2018 midterms: Local results
The 2018 midterm elections took place on Tuesday when Siloam Springs voters had the opportunity to select three of six possible candidates to represent Wards 1, 3 and 4 on the city’s board of directors.
At the regional level, there was an election to determine who would represent District 87 in the Arkansas State House of Representatives and there were also three proposed state constitutional amendments for voters to weigh in on. Listed below are the outcomes of these ballot items, along with some additional information.
Mindy Hunt defeated former city board member and former Siloam Springs Mayor David Allen with a decisive 59 percent of the vote compared to Allen’s 41 percent, according to election results filed by the Benton County Election Commission. There were also 35 undervotes, which occurs when a voter decides to select below the minimum number of options available for a given ballot item; meaning that in this case, 35 people voted for neither candidate.
The current director of Ward 1, Steve Beers, chose not to run for re-election, which initially prompted three candidates to come forward and run for the seat. The third candidate was Fares Trinidad, who was eliminated from the race after receiving the lowest number of votes in an Aug. 14 primary that had to be held due to city regulations, which mandate that each race consist of only two candidates before the November elections. Hunt has worked in a variety of capacities at John Brown University for just over 20 years and currently is the coordinator for assessment research for the college of business, according to an Aug. 1 report from the Herald-Leader.
This race was unique in that candidate Marla Sappington unseated the incumbent, Frank Johnson, by a margin of 57 to 43 percent, with 63 undervotes, according to the election results. The two candidates consistently opposed one another on several issues, ranging from the city’s efforts to overhaul the streets in the downtown area to the need for quality of life projects, such as the Kayak Park, which have largely been costly projects intended to enhance the value of the city; but also projects that don’t necessarily produce a steady revenue stream. Sappington currently works as the Operations Manager at the Manna Center, a local nonprofit whose goal is assisting low-income or homeless individuals in the community with problems like food and clothing insecurity, according to an Oct. 3 report from the HeraldLeader.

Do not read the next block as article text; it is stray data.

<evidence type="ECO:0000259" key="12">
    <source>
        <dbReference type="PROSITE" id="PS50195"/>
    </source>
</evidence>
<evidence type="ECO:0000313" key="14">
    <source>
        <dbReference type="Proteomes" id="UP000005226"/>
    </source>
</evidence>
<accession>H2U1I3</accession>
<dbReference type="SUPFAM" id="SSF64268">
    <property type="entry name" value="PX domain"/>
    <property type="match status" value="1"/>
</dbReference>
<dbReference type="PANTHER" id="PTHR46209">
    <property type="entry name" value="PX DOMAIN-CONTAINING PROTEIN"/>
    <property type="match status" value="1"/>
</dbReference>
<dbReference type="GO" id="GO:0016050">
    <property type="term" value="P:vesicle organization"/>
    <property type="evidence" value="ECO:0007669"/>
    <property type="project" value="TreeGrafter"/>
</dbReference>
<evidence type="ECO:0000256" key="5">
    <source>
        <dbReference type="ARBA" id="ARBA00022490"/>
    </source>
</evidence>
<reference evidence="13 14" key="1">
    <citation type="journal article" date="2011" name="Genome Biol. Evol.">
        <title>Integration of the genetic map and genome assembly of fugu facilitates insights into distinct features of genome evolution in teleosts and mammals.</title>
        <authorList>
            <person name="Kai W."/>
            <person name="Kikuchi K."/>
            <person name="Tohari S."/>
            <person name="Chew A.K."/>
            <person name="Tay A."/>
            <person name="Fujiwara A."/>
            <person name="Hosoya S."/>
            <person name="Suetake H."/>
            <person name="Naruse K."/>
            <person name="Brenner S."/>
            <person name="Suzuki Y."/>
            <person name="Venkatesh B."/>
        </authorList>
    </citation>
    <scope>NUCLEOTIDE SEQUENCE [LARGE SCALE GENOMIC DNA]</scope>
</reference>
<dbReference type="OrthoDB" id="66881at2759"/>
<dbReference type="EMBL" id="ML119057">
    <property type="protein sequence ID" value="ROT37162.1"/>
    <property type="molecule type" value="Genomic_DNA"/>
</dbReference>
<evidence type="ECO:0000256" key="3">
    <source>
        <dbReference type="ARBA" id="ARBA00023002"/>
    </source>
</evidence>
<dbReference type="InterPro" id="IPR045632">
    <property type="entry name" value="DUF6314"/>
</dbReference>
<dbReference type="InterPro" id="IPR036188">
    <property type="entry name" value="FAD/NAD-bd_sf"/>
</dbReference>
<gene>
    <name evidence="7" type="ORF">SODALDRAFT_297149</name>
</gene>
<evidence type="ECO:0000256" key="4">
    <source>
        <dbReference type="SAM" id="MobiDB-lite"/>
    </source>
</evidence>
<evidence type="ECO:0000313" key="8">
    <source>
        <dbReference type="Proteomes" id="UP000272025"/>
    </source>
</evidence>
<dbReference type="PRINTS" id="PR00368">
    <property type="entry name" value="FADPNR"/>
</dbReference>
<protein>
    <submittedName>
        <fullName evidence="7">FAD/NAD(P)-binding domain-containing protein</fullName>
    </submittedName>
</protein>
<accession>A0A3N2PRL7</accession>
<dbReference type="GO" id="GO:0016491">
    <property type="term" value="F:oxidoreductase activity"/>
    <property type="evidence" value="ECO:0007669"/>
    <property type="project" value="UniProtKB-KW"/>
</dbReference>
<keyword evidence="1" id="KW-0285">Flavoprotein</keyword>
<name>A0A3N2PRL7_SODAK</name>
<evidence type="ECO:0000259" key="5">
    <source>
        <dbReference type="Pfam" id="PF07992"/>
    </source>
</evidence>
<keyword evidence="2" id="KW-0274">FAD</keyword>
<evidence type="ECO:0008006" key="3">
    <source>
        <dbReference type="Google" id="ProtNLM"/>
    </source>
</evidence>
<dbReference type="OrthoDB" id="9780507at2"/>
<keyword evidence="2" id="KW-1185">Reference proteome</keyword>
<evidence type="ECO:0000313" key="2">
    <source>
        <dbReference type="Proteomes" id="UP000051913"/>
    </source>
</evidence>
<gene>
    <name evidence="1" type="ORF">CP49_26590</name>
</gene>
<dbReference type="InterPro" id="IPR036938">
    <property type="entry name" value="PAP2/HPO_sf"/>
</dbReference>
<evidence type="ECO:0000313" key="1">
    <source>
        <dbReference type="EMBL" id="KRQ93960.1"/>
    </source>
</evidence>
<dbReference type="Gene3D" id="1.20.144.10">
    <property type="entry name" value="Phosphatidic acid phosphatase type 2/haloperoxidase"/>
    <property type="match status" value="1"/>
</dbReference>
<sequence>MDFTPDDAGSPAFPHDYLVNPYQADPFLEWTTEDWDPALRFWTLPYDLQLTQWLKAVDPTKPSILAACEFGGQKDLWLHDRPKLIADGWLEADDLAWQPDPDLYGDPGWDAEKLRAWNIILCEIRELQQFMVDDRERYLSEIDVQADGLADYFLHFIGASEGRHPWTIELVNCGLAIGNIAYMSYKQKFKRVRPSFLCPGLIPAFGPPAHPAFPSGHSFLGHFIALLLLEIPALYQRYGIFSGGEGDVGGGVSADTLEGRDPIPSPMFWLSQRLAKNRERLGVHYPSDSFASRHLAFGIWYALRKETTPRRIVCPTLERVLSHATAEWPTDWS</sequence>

Similarly to Ward 1, the current director of Ward 4, Amy Smith, decided not to run for re-election. The candidates who came forward to fill this void were Morgan Scholz and Lesa Brosch, and Brosch won by a margin of 54 to 46 percent, and there were 91 undervotes, according to the election results. Brosch has experience working for city government in both Siloam Springs and Fayetteville and currently works as the Vice President of Human Resources for Crafton Tull, an engineering and architectural firm in Rogers, according to an Oct. 10 report from the Herald-Leader.
The victor of this race was incumbent State Rep. Robin Lundstrum (R), who defeated Kelly Scott Unger (D) by a margin of 70 to 30 percent, according to a report from the Arkansas Democrat Gazette. During a Q&A-style candidate forum hosted by the Siloam Springs Chamber of Commerce on Oct. 23, both candidates were asked a number of questions pertaining to a variety of issues and responded with opposing stances on nearly all of them; whether it was the legalization of medical marijuana or immigration policy or same-sex marriages. This will be Lundstrum’s third term in office and she also runs a rental property business called Cypress Investments, according to an Oct. 17 report from the Herald-Leader.
Three proposed amendments to the state’s constitution were also on the ballot, the first being that a valid photo identification must be presented when one goes to cast a vote in future elections. Voters overwhelmingly supported the ballot item, with 79 percent in favor and 21 percent against, according to a report from the Arkansas Democrat Gazette. Voters in Benton County remained relatively consistent with others in the state for this issue, with 81 percent in favor and 19 percent against, according to results provided by the Benton County Election Commission.
The second amendment called for requiring the state to issue four licenses to permit four casinos to begin operating in various areas of the state. The amendment was approved by voters, with 54.10 percent of Arkansans for and 45.90 percent against, according to the report. On the other hand, Benton County voted against the issue, with a narrow margin of 50.53 against and 49.47 percent of voters in favor with 5,076 undervotes, according to the results.
The third amendment proposed raising the Arkansas minimum wage to $11 per hour and was approved by voters by a margin of 68 to 32 percent, according to the report. Equal support for the issue was expressed among voters of Benton County, with 68 in favor and 32 opposed, according to the results. The wage increase will take place gradually, increasing from its current rate of $8.50 per hour to $9.25 per hour on Jan. 1, 2019, $10 per hour on Jan. 1, 2020 and $11 per hour on Jan. 1, 2021.